November 4, 2021
1. Foster Placement Basics: Age, Gender and Number of Children
Yes, your home study is for a particular number of children and range of ages, but it is highly likely you will receive calls about potential placements that fall outside these parameters. Support agencies often reach out more broadly when they need a placement fast.
Do you have enough bedrooms for the kids in question? Can you fit another car seat or booster seat in your car? Would you be able to sign the child up for daycare if needed and cover the additional cost? Can you take time off from work to help the child settle in, or until daycare can be arranged? Are you open to fostering children outside the birth order of your current family?
Know your limits and be willing to stick to them. We’ve struggled with the decision to pass on placements. But it’s in the child’s best interest to find the right foster match. If we hadn’t said no the times we did, we wouldn’t have been free to say yes when the calls came for our little ones.
2. Is this a short-term foster placement or a long-term foster placement?
It’s helpful to get a rough idea of how long a child might be staying. You may find you’re open to a wider range of situations if the placement is only short-term. Would you consider broadening your age range to keep siblings together until a kinship home could be approved? Are you only taking long-term placements, since you work full-time and can’t take multiple family leaves to help children settle in? Take the time to think through different scenarios a bit before the calls start coming.
3. What is the foster child’s background?
Where is the foster child from? How often will they have visits? Who provides transportation?
We once received a call about a pair of siblings that could have been a fit for our family. But then we learned that they lived 3 hours away and had family visits twice a week. We’re strong supporters of reunification whenever appropriate. Both girls were school aged and we could not see how it was in their best interest to be pulled out of school two days a week to spend 6 hours in a car. While the caseworker thought we might be a good match, we felt the girls deserved the chance to find a placement closer to their family. Sometimes the best way you can advocate for a child is to say no.
4. Does the foster child attend school or daycare?
Do you live close enough to their hometown that they can continue at the same school? Minimising changes by keeping as much of their life as normal as possible can be hugely beneficial for children in foster care. Are you prepared to help them maintain those connections? Answering these questions before accepting a foster placement gives you a sense of the logistics you’ll need to manage in the first few weeks. Registering a child at a new school, or finding a daycare with an opening is much harder than figuring out transportation to their existing providers.
5. Ask ‘What can you tell me about the circumstances that led to removal? Are there behaviours that might affect the safety of other children in my home?’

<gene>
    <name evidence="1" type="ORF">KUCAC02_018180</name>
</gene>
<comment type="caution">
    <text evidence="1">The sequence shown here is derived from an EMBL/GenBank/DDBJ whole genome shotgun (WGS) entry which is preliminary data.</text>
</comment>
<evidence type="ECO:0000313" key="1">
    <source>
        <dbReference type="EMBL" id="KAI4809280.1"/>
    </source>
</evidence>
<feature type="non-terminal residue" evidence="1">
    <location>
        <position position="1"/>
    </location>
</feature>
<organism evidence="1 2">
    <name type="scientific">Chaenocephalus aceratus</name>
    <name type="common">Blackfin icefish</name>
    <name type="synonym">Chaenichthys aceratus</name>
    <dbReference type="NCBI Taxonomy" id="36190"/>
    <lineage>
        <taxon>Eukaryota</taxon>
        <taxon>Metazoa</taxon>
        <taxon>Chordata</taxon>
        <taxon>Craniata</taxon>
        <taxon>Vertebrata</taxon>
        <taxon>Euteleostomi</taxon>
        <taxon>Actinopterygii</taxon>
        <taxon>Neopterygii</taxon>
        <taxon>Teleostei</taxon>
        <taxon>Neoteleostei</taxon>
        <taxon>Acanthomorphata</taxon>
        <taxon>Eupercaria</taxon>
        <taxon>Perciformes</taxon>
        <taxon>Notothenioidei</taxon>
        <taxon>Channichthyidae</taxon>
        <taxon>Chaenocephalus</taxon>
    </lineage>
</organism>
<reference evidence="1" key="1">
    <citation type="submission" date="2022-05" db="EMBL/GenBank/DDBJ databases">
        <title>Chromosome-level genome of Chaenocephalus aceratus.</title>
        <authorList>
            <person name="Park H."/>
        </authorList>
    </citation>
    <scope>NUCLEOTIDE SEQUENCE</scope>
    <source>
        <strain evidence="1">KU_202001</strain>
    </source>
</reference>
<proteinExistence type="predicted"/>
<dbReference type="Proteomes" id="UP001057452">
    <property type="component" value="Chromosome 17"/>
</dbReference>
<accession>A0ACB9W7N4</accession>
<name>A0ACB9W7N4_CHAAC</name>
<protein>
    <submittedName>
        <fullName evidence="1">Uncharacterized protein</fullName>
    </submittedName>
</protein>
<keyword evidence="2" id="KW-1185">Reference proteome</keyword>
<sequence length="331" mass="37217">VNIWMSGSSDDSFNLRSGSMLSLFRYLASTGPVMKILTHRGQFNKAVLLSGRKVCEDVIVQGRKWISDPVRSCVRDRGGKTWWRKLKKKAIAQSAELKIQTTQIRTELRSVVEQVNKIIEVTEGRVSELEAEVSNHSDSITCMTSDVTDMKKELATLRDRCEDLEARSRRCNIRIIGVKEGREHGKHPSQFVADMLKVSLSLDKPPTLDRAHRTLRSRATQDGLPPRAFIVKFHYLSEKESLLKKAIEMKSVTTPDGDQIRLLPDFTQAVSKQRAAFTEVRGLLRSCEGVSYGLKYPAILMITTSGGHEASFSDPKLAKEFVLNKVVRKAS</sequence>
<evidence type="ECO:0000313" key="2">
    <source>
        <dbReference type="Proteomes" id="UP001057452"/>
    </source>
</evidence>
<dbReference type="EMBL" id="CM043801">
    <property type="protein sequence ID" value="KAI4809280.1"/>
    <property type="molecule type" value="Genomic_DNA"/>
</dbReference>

You may or may not receive truthful answers to this question. But if the potential foster placement has a history of experiencing physical or sexual abuse, and especially if they have acted out towards other children, you need to know. While you may still choose to move forward, being informed helps prepare you to put a strong safety plan in place to keep all of the kids safe.
6. What is the foster child’s birthday?
You’ll be asked this question by every medical professional you interact with. And knowing a birth date can give you a better sense of where young children might be at developmentally. There’s a huge difference between a child that just turned two and a child that’s almost three.
7. How long has the child been in care? How many foster placements? And why are you looking for a new placement now?
Learning a much as you can about the child’s time in foster care will help you care for them if you accept the placement. Going into foster care is traumatic. Experiencing multiple moves, reunifications and disruptions is even more so. The experience impacts children in so many ways and the more you know, the more you can provide, or seek out, the help they need. If there are specific behaviours that triggered the move, it’s better to find out now so that you can avoid surprises.
8. Does the child have siblings?
Sibling groups are frequently split up in foster care. Try to find out whether they have siblings, why they are separated, and whether visits are a possibility. While it’s a common goal to keep siblings in contact, the reality is that many social workers are overworked and may not get to it. We’ve had placements where contact was less of a priority for the department, because the children were young and didn’t know one another. Advocating for the children in your care means doing whatever you can to keep them connected to their family.